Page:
I attended yesterday’s U.S. Supreme Court oral argument in the Arizona voter registration case. The argument went well generally, but Justice Alito suggested the Justices would create a “crazy” double standard by requiring that Arizona election officials accept the federal registration form.
Alito’s concerns are unwarranted. Arizona chose to create two standards when it chose to add special “proof of citizenship” to register.
The National Voter Registration Act requires that all states “accept and use” a single, uniform voter registration form for federal elections (states can also still use their own registration forms).
The Federal Form requires that prospective voters check a box and sign an affirmation that they are U.S. citizens under penalty of perjury.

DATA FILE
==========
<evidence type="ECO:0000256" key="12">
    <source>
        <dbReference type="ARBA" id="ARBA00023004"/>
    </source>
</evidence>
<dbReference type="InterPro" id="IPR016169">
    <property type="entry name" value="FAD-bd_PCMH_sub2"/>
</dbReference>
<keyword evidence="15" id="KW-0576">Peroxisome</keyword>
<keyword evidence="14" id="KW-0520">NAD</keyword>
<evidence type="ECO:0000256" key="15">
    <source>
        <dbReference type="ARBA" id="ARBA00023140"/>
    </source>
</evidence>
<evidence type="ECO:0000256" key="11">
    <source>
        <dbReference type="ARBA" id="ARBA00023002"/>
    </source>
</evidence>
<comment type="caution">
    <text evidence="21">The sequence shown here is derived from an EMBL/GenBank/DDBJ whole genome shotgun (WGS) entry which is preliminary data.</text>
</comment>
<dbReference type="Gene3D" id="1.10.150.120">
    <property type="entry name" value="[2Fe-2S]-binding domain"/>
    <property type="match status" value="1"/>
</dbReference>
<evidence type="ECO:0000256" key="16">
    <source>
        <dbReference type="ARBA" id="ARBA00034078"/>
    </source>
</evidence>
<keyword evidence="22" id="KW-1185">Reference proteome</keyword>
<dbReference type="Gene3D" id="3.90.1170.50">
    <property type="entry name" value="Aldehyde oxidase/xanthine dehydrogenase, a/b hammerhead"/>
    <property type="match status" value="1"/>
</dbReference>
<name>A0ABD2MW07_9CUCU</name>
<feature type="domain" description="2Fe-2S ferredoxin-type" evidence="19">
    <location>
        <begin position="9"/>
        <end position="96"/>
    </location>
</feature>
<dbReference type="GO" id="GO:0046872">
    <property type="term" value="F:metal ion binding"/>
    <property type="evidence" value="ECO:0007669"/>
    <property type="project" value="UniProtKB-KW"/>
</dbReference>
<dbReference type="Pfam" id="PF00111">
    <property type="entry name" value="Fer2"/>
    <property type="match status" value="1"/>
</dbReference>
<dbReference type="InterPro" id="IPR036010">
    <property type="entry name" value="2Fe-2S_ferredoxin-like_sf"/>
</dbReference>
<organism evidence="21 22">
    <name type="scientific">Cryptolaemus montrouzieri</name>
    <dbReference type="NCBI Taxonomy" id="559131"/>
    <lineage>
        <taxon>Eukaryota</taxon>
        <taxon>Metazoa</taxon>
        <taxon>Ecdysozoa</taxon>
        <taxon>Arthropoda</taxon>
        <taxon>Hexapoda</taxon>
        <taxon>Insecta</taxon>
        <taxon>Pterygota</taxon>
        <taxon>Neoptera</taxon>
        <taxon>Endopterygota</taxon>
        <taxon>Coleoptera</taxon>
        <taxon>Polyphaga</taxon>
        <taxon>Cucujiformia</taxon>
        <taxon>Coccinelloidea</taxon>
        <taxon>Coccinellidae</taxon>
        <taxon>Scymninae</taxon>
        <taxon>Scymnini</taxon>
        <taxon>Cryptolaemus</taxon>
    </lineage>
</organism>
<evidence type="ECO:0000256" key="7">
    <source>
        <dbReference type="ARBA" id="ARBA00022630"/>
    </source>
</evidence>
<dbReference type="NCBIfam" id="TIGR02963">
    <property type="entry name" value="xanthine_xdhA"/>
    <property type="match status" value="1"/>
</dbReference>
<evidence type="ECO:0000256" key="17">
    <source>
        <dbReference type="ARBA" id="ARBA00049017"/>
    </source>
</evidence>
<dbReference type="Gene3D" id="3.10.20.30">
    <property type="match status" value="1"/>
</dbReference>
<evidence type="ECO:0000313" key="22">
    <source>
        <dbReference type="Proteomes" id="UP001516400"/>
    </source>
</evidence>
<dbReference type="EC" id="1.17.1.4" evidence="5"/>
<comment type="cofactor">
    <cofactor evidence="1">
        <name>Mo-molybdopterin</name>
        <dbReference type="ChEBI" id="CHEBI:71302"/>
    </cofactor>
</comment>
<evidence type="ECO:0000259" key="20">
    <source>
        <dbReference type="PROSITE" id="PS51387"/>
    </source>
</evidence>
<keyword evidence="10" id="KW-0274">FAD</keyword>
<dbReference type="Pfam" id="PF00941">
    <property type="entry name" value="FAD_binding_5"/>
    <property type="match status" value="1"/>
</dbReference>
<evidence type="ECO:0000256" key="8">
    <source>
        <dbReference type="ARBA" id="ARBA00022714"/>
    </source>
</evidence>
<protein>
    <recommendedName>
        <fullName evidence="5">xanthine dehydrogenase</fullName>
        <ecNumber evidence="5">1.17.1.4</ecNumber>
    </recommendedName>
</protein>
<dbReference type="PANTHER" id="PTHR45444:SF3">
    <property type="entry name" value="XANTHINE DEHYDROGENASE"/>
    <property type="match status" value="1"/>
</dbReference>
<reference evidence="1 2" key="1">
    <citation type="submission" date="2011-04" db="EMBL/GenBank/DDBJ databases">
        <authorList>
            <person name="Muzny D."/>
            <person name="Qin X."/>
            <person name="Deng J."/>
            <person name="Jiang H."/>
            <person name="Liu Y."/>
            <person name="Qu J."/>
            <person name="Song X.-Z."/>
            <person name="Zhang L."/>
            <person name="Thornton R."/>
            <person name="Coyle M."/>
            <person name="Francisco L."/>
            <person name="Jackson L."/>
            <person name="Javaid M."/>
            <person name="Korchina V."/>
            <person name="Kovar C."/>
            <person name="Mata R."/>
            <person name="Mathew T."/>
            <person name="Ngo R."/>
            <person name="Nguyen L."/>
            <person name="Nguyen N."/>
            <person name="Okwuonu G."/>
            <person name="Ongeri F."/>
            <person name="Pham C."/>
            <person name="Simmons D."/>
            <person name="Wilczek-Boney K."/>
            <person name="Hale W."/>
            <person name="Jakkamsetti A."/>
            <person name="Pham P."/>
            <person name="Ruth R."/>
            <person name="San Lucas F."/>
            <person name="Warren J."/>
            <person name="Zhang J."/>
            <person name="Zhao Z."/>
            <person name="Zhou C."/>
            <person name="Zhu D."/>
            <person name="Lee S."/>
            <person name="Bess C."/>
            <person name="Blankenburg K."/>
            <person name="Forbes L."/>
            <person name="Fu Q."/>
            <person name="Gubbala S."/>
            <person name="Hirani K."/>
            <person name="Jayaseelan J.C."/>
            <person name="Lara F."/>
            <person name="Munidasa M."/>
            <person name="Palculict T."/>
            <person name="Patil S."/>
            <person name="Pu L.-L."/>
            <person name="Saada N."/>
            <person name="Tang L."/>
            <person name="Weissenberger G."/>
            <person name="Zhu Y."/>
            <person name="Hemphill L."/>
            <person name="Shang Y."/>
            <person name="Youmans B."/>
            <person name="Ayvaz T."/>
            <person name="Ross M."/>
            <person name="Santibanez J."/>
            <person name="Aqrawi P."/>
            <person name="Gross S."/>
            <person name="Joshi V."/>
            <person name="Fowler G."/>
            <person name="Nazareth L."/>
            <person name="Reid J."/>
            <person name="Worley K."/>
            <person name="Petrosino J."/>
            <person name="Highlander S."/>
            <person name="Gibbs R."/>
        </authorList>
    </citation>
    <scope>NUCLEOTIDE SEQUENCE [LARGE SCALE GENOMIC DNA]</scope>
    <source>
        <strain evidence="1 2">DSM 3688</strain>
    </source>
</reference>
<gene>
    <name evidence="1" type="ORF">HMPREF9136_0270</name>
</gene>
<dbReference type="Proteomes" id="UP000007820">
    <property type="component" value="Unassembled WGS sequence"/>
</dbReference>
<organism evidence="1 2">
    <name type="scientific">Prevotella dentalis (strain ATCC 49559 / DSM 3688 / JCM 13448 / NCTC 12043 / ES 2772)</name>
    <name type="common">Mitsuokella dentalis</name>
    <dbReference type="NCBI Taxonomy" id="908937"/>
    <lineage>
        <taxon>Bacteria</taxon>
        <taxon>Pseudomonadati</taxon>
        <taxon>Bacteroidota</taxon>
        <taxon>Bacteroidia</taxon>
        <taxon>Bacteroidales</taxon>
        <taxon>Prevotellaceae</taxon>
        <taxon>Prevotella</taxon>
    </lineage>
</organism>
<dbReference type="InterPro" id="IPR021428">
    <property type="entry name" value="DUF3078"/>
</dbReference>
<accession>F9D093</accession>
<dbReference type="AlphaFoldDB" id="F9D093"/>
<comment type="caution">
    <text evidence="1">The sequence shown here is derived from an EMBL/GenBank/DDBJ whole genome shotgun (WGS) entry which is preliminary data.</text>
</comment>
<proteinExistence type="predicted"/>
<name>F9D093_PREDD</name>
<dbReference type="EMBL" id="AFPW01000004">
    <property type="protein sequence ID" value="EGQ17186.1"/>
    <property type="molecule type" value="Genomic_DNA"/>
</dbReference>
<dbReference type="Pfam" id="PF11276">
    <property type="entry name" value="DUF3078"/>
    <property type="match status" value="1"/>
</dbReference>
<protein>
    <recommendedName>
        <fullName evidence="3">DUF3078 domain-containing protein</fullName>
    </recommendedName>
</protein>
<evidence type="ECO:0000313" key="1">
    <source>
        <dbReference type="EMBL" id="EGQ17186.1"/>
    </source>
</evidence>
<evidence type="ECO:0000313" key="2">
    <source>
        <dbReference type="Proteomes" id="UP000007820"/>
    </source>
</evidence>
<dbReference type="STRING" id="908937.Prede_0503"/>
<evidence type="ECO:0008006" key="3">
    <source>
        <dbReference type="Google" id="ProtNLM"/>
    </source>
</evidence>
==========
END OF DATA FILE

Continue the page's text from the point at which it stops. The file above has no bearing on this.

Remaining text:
Arizona, however, adopted a state law requiring “satisfactory proof” of U.S. citizenship to register, such as a birth certificate, U.S. passport, or state driver’s license that shows citizenship. As a result, Arizona rejected over 31,000 registrations that lacked its “proof of citizenship” -- including Federal Forms -- even though Arizona concedes it has no evidence that any of these individuals were non-citizens.
My take is that Arizona must accept all Federal Forms that comply with the citizenship affirmation rules set by Congress. The federal Act was designed to expand participation in federal elections by streamlining the registration process with a simple, uniform Federal Form that prevents states from piling on additional hurdles to register. Indeed, as Justice Sotomayor mentioned, Congress explicitly rejected an amendment that would have allowed states to require “documentary evidence” of U.S. citizenship.